El Dia de Los Muertos, also known in English as Day of the Dead, is a strongly identified traditional Mexican holiday, celebrated from November 1st to the 2nd, every year. People celebrate the relationship between life and death, and those we’ve lost are believed to come home and spend time with their living relatives. Families create ofrendas, or altars, to welcome their loved ones home. These ofrendas are filled with photographs of the deceased and all of their favorite foods and beverages of when they were alive to once again taste once they arrive home. Ofrendas and homes are filled with a multitude of colorful decorations, from papel picado, orange marigolds, candles to a variety of different candy skulls.
Wellesley’s Mezcla organized a Dia de Los Muertos event this past Nov. 2 in Tishman Commons, where they created a grand ofrenda and the Wellesley community could put their loved ones upon it. The event’s speaker, Professor James Oles, explained his limited experience and thoughts of what the holiday was about, and special festivities included performances by Cielito Lindo, music and food. It was nothing like being back home, where you would eat and celebrate with your close family the whole day, but Wellesley and Mezcla were kind to remember and help celebrate their students’ traditions.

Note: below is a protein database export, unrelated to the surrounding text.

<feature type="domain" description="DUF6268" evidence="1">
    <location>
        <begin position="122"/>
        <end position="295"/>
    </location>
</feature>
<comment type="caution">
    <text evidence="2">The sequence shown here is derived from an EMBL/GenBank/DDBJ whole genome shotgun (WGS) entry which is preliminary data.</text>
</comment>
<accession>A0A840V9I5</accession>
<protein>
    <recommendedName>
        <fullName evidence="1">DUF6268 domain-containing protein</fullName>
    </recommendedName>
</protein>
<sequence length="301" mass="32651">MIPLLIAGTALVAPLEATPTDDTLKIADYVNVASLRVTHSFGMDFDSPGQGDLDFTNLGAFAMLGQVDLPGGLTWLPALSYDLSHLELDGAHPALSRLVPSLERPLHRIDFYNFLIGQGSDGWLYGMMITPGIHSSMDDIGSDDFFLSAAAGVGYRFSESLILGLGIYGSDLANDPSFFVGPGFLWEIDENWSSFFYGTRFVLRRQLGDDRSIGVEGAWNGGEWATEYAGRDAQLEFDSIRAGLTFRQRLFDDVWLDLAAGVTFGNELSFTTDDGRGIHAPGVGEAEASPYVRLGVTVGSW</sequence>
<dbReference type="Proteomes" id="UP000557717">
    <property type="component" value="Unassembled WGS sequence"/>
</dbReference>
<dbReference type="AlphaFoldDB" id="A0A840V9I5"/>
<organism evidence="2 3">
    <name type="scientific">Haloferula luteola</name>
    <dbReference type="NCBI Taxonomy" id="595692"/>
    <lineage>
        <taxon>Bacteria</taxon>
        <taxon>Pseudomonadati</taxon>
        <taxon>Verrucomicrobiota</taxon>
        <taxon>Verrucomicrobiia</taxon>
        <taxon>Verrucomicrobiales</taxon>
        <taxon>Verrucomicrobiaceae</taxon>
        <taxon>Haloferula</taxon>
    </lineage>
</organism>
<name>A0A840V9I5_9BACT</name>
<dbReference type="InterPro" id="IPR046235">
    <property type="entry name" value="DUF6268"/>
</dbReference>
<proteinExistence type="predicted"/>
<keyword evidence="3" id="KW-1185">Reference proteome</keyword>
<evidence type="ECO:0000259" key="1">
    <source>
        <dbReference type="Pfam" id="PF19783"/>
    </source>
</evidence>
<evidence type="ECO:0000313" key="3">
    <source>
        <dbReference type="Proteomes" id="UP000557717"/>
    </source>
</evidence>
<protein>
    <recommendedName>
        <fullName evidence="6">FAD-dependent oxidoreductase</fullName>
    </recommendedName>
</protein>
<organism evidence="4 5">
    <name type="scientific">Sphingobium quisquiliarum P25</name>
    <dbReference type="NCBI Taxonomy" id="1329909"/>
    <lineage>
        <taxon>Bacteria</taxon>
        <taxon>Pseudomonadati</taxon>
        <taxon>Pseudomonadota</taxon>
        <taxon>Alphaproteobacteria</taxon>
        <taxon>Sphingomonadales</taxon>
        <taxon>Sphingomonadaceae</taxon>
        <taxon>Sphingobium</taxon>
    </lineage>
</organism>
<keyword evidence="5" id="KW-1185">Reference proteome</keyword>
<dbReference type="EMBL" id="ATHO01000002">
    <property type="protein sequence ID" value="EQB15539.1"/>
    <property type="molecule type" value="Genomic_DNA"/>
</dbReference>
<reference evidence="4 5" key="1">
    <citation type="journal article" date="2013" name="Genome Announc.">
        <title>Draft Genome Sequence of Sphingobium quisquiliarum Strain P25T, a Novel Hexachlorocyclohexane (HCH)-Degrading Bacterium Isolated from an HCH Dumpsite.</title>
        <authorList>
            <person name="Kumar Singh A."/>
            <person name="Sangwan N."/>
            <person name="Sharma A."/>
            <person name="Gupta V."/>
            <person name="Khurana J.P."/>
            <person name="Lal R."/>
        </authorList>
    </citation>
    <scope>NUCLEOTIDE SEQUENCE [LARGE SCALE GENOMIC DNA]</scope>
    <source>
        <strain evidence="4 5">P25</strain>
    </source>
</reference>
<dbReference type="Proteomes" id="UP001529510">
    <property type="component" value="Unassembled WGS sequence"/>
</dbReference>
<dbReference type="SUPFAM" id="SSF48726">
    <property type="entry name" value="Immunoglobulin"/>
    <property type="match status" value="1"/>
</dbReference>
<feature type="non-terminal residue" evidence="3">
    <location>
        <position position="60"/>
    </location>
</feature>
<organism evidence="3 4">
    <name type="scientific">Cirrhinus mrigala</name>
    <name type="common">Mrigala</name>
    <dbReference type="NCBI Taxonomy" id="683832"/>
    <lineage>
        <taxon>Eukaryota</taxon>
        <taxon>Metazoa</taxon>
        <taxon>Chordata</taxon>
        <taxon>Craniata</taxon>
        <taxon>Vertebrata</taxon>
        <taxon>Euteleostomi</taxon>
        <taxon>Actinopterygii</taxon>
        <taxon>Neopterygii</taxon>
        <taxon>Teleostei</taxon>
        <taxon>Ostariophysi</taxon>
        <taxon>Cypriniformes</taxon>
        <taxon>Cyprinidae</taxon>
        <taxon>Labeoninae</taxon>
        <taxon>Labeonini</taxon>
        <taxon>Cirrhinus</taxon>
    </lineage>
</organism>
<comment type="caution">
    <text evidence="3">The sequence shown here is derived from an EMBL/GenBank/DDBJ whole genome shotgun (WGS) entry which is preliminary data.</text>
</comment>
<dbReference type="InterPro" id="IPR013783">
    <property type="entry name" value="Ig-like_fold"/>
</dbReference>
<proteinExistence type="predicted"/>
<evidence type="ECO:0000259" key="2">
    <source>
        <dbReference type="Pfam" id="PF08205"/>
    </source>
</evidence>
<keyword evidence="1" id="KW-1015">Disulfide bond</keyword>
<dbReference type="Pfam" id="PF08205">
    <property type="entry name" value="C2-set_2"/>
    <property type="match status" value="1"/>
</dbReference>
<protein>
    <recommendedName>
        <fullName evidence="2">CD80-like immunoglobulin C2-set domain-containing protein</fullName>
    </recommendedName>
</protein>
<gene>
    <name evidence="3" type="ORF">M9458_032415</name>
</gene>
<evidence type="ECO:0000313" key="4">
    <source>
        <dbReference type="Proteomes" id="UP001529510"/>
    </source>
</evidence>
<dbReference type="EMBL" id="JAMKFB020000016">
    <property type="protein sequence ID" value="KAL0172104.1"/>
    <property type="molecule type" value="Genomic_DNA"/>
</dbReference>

Personally, this year, El Dia De Los Muertos hit harder than it did last year. My entire family added four new photographs on all of our ofrendas to welcome them back for their first time. I imagine many people also had to experience the same. While it is true the holiday does bring some sorrow in remembrance of those we’ve lost, we all celebrate instead of mourn. Those who passed are alive in our memories, and continue to live on with our tradition. Our relationship with death is one of love, as love perseveres beyond death.